Paula Owens from Fisherman's Wharf Marina said several boats "explored" offshore but found nothing but cold water. Paula said a recent satellite shot suggested warmer water (and fish) might move into the Cigar area by the coming weekend. The marina has their first bluewater trolling trip of the season this coming Saturday.
Virginia Piers -
James River - Croaker dominate the action with an occasional "keeper" trout and flounder showing. Croaker range in size from pinhead to over 2 pounds with the best action and biggest fish taken during the late evening hours.
Grandview - Flounder are biting during the daytime with croaker and pan trout making an appearance after dusk.
Buckroe Beach - Flounder, taylor blues and a few croaker provide decent daytime action. Pan trout and taylor blues were in good supply Saturday and Sunday nights while puppy drum to nearly 7 pounds were decked Monday morning.
Harrison - Medium to large croaker and pan trout provide steady action during the evenings and after dark hours while a scattering of flounder and smallish croaker are caught during the day.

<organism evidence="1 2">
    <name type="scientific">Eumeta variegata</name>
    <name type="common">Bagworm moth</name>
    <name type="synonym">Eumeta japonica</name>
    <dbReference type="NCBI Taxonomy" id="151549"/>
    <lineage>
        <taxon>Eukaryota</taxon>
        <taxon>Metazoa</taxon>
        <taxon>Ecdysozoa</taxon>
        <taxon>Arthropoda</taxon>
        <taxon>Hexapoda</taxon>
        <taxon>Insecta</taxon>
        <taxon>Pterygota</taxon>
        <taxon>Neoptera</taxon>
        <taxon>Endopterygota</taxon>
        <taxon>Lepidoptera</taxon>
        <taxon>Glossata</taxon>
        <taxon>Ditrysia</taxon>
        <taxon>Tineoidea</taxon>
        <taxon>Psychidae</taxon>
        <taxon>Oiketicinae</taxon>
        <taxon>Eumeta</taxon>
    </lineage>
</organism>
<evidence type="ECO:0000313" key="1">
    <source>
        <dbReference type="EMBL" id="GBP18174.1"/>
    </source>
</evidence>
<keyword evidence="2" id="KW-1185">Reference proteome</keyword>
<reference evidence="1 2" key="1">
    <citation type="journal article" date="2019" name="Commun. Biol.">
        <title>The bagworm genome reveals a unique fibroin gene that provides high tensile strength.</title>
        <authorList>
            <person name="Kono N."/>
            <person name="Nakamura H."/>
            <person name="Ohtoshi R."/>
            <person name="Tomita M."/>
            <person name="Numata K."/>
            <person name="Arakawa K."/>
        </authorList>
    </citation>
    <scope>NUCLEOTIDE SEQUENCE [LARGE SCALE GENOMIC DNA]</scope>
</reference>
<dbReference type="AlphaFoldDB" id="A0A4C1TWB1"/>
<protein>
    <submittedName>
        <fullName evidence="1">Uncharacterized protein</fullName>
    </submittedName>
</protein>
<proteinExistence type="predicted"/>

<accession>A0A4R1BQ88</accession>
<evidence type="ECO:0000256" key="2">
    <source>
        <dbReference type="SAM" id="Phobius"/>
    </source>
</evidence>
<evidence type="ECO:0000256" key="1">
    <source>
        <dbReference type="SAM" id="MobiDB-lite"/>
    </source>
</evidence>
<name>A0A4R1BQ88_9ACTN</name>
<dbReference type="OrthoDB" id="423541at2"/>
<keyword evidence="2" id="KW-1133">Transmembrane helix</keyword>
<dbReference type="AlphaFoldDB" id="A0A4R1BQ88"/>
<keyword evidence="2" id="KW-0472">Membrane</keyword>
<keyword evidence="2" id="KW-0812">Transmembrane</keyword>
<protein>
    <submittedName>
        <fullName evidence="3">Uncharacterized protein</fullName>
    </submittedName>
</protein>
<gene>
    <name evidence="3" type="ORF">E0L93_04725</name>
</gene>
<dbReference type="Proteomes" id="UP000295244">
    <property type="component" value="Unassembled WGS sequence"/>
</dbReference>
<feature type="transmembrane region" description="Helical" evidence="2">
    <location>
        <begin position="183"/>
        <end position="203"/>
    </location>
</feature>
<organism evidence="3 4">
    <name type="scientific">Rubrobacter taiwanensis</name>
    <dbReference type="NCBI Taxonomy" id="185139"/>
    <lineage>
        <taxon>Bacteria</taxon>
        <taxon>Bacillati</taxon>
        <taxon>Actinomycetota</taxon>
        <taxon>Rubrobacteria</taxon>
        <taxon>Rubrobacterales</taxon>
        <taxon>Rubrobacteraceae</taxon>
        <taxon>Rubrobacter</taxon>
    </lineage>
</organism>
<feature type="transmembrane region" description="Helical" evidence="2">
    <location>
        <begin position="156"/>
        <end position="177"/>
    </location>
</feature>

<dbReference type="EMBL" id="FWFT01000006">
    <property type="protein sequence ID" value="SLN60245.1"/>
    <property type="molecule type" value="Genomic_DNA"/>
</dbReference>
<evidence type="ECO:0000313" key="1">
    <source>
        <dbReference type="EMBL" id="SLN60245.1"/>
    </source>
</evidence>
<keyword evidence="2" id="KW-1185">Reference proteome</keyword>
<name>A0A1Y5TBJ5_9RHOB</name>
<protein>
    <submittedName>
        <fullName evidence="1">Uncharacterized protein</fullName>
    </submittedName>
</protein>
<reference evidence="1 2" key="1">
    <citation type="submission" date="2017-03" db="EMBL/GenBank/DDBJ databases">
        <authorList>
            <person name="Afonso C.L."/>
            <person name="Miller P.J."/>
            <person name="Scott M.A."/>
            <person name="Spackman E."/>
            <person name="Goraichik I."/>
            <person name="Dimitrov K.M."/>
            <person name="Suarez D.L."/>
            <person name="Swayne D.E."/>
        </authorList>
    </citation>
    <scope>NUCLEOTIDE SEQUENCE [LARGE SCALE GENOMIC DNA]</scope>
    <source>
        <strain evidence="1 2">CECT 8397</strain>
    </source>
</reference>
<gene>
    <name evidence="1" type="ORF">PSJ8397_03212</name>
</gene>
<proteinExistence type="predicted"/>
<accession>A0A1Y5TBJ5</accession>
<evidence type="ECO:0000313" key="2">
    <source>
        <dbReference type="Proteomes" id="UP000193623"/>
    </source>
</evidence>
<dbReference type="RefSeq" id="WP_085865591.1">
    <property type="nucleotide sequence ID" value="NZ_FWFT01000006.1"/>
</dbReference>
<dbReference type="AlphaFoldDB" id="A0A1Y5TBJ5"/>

Lynnhaven - Except for several flurries of action by taylor bluefish and pan trout after dark, beneath the pier lights, overall weekend action was described as "slow." Tuesday, sea mullet moved within casting distance of the pier and provided steady action for much of the day.
Virginia Beach - Spot, sea mullet, taylor blues and pan trout provided fair weekend action. Pierside waters have warmed to 62 degrees.
Sandbridge - Taylor blues have arrived in good numbers and dominated catches the past several days with skates and a few sea mullet the only other reported catches.
Outer Banks, NC -